Sliding Canadian dollar increases Whistler's attraction 

Loonie worth 96 cents in November, now at 91 cents

click to enlarge PHOTO BY MIKE CRANE/TOURISM WHISTLER - Retail therapy Shoppers make the most of the Turkey Sale earlier this season.
  • Photo by Mike Crane/Tourism Whistler
  • Retail therapy Shoppers make the most of the Turkey Sale earlier this season.

The Canadian loonie took flight late in 2013 but over the last four months the dollar has lost serious altitude.

Trading of the Canadian dollar is currently about 91 cents compared to the American dollar (Jan. 21). The last time the currency was trading in the 90-cent range was August of 2009.

Tour company owner Allan Crawford is pleased with the downward trend. He said he doesn't watch the dollar comparisons on a daily basis, but he saw how currency values influenced business in Whistler through the 1990s.

"When the people were coming here when the U.S. dollar was strong they weren't asking for discounts and they were leaving big tips," said Crawford of his memories from the 1990s.

"Americans would come here when I was working at the front desk and there would be a group of 10 of them booking our most expensive tour, a fondue dinner. Of the five couples they would be fighting over who would pick up the tab," said Crawford.

The tours are still being booked through Canadian Wilderness Adventures but Crawford said American couples booking with his company as groups don't bicker over who will pay with a strong Canadian dollar, and they pay for their tours using five different credit cards.

There is no doubt the U.S. visitor and the dollars they spend are an important part of Whistler's overall success and that is clearly recognized by Tourism Whistler.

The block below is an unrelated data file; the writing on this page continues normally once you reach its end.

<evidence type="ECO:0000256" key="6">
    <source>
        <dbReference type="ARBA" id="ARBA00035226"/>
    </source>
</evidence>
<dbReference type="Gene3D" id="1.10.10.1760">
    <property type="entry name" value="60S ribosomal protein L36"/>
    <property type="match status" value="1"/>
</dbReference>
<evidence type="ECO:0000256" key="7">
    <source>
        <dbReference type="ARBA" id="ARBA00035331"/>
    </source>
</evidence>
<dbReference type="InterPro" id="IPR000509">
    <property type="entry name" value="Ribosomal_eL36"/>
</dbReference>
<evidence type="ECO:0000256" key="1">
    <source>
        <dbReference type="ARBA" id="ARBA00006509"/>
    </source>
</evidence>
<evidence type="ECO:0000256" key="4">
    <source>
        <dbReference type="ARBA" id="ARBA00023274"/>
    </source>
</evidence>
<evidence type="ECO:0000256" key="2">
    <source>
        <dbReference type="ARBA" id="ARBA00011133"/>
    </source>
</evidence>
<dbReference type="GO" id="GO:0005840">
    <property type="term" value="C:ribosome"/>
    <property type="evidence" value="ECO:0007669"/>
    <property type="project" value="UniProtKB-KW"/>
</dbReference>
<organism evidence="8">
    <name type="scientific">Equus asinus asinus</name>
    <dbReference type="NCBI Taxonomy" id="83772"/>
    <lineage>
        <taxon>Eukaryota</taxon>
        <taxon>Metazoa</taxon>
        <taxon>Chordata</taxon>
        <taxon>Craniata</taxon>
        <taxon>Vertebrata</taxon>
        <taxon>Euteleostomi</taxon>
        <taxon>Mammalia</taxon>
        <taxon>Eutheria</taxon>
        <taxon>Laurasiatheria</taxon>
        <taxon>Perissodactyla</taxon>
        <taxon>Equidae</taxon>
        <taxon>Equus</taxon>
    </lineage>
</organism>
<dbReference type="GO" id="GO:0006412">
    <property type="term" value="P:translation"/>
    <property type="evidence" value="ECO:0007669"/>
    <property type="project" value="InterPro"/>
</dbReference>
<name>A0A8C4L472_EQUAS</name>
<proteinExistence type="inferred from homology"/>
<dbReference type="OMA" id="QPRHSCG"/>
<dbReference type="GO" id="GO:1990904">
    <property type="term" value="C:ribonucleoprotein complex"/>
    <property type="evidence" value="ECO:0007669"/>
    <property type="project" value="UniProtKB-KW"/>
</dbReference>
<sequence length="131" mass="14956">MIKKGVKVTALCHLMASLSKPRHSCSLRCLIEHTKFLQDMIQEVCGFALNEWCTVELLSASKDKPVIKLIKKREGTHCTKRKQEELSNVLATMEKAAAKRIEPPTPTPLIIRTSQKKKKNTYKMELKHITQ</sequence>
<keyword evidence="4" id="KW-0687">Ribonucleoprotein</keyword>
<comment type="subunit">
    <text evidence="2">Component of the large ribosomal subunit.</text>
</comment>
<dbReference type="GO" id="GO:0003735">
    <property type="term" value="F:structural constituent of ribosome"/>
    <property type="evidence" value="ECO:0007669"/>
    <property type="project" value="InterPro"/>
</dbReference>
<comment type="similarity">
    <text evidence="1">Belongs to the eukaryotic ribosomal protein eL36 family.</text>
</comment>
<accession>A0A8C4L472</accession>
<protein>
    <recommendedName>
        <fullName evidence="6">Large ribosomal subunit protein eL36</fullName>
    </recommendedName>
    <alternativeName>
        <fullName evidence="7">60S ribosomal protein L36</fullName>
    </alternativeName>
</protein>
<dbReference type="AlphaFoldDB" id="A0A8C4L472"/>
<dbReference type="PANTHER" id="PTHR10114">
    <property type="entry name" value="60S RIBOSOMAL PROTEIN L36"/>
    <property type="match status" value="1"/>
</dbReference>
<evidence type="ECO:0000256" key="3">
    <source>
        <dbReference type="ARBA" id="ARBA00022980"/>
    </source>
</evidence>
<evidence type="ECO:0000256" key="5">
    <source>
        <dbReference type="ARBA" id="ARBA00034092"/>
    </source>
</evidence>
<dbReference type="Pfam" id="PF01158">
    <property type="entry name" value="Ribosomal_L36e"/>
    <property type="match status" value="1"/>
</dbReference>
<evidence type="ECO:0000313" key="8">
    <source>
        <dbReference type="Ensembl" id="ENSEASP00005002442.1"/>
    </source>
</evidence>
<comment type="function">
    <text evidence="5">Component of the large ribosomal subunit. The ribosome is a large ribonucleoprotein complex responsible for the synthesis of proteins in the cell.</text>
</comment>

"A drop in the Canadian dollar can provide added value for our U.S. visitors," said Patricia Westerholm, TW's communications manager. "We have the potential to benefit because a stronger U.S. dollar also makes Whistler more attractive for Canadians who would otherwise consider U.S. vacation destinations."

Westerholm said currency exchange rates are just one factor affecting consumer decisions.

"It does take some time for people to adjust their habits — a significantly lower Canadian dollar over an extended period of time would be more likely to impact visitor behaviour," she said.

Americans powered Whistler's real estate surge through the 1990s courtesy of a long-term weak Canadian dollar. Canada's loonie reached a high value of 89 cents in October of 1991 before nose-diving down to a low of 65 cents in November of 1998. From that low point the Canadian dollar started climbing back up until the fall of 2007 when currency values on both sides of the Canada-U.S. border reached par.

Pat Kelly of the Whistler Real Estate Co. said a weakened Canadian dollar could play a role in real estate decisions.

"We haven't seen the phone ringing off the hook from Seattle," Kelly said, but he noted that Americans who purchased second homes in Whistler late in the 1990s got very good value for their money.

"It certainly sets the table for a positive discussion going forward," Kelly said of the current slide in Canada's dollar. "At the same time the dollar is falling, of course, credit availability for non-residents has not gotten better."

Kelly and Crawford both agree that snow has the most significant impact on Whistler's economy. When Whistler has lots of snow tourists come and business across the entire resort picks up.

"The success of the resort as a tourist attraction leads to more interest in real estate in the area," said Kelly.

According to Kelly, the dollar will have to drop at least 10 more cents before it will begin to influence real estate in Whistler.

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